Steve Griffin,
Former Utah Gov. Jon Huntsman Jr. and Mary Kaye Huntsman are seated in the state Capitol rotunda at the start of inauguration ceremony for Utah's 17th governor, Gary Herbert, in Salt Lake City on Monday, Jan. 7, 2013.
The issues have to play out. The discussions have to be had, the grass roots have to weigh in, and through all of that, you'll have personalities who will emerge. —Jon Huntsman Jr.

SALT LAKE CITY ­— Former presidential candidate and Utah Gov. Jon Huntsman Jr. said Monday he wants to see what happens over the next year before deciding whether to run again for the White House.

“Politics has always been a healthy bit of serendipity. It's really hard to forecast where things go and how events play out. We don't have any plans at this point,” Huntsman said. “We'll see how the year plays out.”

For now, Huntsman said, his plans are to spend more time in Utah. He owns a condo in downtown's City Creek development, though he and his family currently live in Washington, D.C.

There has been speculation Huntsman would make another bid for the presidency in 2016, although Norm Ornstein, a political scholar at a conservative national think tank, recently suggested 2020 might be his best shot.

Huntsman, who was in Utah to attend the inauguration of his former lieutenant governor, Gov. Gary Herbert, said he's committed to working within the GOP to improve its chances of winning the presidency.

“If the long haul is a commitment to doing what's right for the country, and if there is a role for a single voice to play in maybe reshaping my party, which desperately needs to be retooled, then we're up for that,” he said. “But I don't know what shape or form that's going to take. There's a lot of work to be done.”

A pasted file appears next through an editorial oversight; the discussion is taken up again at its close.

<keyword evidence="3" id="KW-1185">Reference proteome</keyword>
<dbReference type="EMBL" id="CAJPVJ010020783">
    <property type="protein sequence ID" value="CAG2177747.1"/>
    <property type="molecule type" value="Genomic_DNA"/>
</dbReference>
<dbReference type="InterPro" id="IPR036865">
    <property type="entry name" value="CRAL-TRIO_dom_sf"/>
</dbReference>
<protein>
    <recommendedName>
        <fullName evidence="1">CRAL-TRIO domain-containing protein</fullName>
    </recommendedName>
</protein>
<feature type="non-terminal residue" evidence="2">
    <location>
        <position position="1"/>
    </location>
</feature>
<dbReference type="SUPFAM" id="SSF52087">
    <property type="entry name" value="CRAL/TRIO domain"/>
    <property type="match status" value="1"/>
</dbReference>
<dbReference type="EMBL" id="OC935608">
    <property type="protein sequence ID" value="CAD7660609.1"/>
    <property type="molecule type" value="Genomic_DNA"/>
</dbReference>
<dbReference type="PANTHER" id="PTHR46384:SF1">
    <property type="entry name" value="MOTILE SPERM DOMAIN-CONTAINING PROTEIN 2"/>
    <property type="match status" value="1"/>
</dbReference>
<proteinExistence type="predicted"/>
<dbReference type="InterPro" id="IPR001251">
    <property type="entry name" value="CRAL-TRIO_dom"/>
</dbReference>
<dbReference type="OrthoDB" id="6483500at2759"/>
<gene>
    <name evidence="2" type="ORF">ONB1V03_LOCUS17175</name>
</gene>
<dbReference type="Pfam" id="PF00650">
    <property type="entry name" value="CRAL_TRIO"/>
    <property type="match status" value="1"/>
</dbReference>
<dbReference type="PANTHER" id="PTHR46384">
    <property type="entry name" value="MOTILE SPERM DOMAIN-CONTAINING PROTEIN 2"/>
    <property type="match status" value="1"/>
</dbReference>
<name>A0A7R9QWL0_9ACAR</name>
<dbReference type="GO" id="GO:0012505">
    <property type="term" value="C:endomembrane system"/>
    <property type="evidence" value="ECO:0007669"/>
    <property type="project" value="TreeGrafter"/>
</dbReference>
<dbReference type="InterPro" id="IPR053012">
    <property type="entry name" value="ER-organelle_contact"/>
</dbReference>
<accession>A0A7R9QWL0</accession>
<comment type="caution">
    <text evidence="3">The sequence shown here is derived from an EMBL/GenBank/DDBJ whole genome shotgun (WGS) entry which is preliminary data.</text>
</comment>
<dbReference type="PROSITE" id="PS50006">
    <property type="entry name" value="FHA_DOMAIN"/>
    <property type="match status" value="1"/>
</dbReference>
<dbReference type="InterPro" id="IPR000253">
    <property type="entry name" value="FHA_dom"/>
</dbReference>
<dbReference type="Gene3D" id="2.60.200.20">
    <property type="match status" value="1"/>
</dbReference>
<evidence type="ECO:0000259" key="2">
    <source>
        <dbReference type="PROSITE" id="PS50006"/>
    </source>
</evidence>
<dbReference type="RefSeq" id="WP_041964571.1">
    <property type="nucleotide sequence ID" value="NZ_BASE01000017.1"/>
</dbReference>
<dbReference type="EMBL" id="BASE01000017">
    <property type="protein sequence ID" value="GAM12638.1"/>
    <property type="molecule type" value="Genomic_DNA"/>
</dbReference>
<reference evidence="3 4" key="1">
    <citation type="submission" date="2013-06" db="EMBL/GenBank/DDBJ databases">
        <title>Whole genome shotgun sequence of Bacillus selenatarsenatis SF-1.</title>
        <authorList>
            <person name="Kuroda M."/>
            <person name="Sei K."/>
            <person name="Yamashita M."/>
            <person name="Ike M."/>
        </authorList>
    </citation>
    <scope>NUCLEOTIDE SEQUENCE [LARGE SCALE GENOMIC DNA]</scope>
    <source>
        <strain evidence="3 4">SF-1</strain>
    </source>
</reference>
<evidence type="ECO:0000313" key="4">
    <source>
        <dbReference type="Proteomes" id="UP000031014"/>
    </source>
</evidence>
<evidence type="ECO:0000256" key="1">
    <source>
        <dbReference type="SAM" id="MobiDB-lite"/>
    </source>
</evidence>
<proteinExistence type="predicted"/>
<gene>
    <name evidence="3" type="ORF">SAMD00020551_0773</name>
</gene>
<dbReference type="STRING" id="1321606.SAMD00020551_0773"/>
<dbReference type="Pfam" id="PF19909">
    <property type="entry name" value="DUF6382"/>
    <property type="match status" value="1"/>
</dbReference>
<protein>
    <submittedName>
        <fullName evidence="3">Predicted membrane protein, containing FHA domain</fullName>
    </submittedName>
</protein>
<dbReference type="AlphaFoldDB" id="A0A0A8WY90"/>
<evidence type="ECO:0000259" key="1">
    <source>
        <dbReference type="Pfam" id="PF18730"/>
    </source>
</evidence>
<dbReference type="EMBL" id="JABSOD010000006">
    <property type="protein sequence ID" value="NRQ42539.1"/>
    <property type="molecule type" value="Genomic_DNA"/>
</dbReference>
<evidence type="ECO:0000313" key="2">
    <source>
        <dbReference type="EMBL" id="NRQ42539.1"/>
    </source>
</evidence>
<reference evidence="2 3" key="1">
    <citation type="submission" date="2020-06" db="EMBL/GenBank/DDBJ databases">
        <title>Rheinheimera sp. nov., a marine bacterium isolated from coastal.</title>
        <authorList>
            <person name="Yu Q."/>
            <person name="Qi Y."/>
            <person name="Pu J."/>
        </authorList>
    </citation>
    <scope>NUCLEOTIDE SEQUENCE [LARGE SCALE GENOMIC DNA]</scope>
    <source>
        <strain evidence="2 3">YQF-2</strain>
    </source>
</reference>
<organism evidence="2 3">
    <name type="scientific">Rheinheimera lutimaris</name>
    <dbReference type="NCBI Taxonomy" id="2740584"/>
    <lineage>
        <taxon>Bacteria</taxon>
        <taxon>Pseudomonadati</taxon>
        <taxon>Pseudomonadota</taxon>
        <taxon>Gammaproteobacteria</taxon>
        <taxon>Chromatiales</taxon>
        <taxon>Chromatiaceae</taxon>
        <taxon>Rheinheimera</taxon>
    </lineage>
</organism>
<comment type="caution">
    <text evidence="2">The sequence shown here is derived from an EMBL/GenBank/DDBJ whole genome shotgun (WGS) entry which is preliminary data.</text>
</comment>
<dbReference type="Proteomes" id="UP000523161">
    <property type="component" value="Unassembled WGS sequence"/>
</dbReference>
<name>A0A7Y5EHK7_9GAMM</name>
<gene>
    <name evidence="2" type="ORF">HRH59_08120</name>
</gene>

Over the next year, Huntsman said, he will be talking about the issues he hopes will help broaden the GOP's appeal to voters, including immigration, education and competitiveness, all of which he championed as governor.

The Republican Party, Huntsman said, “must stand for something and must have a long-term vision that brings people together of all backgrounds, of all places. We have just failed to do that in the last few election cycles.”

Huntsman dropped out of the presidential race in January 2012 after a disappointing third-place finish in the New Hampshire primary. He endorsed the party's eventual nominee, Mitt Romney, who failed to stop President Barack Obama from being re-elected.

Asked whether the GOP is ready to listen to what he has to say, particularly because he is often seen as more moderate, Huntsman said the party is currently divided.

“It's hard to know what the party is,” he said. “The party right now looks a little bit like Yugoslavia after the fall of communism. You've got six or seven independent entities out there that are all trying to figure out what the future looks like.”

It will be some time before the party decides whose vision to follow, Huntsman said.

“The issues have to play out," he said. "The discussions have to be had, the grass roots have to weigh in, and through all of that, you'll have personalities who will emerge.”

Huntsman said he's not thinking of himself as the choice to fill that role but said he'll be an active participant in the process. Next week, Huntsman and Sen. Joe Manchin, D-W.Va., will be introduced as the new leaders of No Labels, a national organization that promotes bipartisanship.

Huntsman stepped down as governor in 2009 to become U.S. ambassador to China under Obama. He had been rumored to be a possible pick for secretary of state, but the president has nominated Sen. John Kerry, D-Mass.

That chapter of his life, serving in the Democratic administration, is over, he said. Still, said Huntsman, the subject of an interview Sunday with the New York Times Magazine, “that doesn't stop the chatter.”

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